Illinois was the site of 991 deadly motor vehicle crashes in 2013. Of those, 142 involved a semi truck. Fatal semi accidents have risen every year since 2009 and have trended generally upward for many years. While total traffic fatalities have dropped, the share of those fatalities involving large trucks has gone up. There are now more than 5.6 million licensed commercial vehicle drivers, according to the U.S. Department of Transportation and the industry is expected to grow rapidly in the near future. The problem of truck fatalities is only going to increase.
While safety regulations in the trucking industry are subjected to vigorous lobbying by truck companies, it is still a heavily regulated industry. How effective those regulations are is a matter for debate. Enforcement of driving hours restrictions is complicated by the way some truckers keep their log books. A log book maintained by hand can be easily manipulated. Such manipulation is unlikely to be discovered until a fatigued driver causes a tragic accident. A truck improperly loaded or maintained could be discovered in a random stop. But again, it is quite likely to go unnoticed unless the driver gets into an accident.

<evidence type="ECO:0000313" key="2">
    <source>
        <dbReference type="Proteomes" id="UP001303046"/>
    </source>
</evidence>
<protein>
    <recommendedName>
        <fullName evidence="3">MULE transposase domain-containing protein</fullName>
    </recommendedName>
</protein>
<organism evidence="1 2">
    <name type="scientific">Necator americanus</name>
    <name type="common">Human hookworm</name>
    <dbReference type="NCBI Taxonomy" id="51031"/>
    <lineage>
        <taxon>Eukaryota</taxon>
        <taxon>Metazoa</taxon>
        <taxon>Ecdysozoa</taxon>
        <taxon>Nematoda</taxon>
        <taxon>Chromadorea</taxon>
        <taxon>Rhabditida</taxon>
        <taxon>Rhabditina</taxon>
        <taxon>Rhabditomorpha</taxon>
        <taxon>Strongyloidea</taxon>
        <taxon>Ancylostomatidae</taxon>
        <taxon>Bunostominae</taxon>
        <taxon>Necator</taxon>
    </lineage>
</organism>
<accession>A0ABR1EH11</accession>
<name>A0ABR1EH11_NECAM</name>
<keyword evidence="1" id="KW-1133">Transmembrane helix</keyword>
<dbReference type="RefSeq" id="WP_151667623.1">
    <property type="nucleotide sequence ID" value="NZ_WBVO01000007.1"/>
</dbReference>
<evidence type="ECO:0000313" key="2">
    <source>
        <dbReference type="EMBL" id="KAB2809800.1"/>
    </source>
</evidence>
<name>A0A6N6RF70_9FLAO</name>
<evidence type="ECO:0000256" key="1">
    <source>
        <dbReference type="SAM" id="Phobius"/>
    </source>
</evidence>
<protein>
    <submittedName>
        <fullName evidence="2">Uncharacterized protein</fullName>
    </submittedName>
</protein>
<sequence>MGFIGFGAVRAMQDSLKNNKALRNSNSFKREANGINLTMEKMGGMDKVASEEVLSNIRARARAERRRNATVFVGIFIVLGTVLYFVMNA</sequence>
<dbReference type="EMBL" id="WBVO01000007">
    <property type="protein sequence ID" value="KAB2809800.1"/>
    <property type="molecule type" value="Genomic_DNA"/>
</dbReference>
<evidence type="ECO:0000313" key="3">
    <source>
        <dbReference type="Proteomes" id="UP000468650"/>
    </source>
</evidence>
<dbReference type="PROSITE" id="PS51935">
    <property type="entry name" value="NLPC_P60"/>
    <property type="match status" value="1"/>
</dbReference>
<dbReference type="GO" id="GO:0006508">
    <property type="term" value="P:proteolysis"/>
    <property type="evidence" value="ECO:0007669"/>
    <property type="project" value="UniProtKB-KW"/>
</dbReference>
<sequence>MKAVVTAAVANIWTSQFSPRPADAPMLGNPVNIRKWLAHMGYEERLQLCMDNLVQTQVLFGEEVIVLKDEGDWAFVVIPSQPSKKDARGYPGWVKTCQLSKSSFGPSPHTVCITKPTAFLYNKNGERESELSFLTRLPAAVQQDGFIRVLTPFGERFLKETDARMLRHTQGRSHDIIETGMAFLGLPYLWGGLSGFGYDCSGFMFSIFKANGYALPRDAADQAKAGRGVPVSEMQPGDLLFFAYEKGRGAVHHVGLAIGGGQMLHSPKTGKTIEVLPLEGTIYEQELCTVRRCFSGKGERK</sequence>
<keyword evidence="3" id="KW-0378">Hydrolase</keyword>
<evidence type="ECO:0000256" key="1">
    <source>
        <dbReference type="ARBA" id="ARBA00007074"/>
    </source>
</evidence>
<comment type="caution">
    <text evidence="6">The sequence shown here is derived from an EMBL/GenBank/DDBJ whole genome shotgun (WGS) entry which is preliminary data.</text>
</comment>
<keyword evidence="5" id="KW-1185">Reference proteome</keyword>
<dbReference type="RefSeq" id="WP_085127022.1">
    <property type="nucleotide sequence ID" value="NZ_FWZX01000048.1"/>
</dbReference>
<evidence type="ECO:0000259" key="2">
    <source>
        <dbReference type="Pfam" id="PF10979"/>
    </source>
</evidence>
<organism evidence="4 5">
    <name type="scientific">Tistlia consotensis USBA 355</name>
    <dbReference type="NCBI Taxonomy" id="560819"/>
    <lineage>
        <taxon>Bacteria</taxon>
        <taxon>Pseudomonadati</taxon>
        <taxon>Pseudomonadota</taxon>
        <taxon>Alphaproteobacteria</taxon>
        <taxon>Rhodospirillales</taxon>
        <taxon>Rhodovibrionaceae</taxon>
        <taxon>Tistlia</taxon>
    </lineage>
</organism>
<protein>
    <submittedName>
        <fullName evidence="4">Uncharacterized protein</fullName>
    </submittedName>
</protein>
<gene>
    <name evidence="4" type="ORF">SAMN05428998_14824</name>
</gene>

The vast majority of car and truck accidents are caused by driver error. When the driver of a passenger vehicle makes an error, the consequences can be deadly. When the driver of a commercial truck weighing 10 times as much as a pickup truck makes an error, the chances of a fatality grow. The sheer size of a truck protects the truck driver in a vehicle to vehicle collision, but it greatly increases the danger to passenger vehicles.
To be effective, laws must be enforceable and enforced. A truck driver and trucking company must expect to get caught if they break the rules. Otherwise, the regulations will not improve safety. They will only help grieving families collect compensation after a deadly accident has occurred.
Source: Central Illinois Proud, “Behind the Wheel: Truck Driving Safety,” 25 February 2015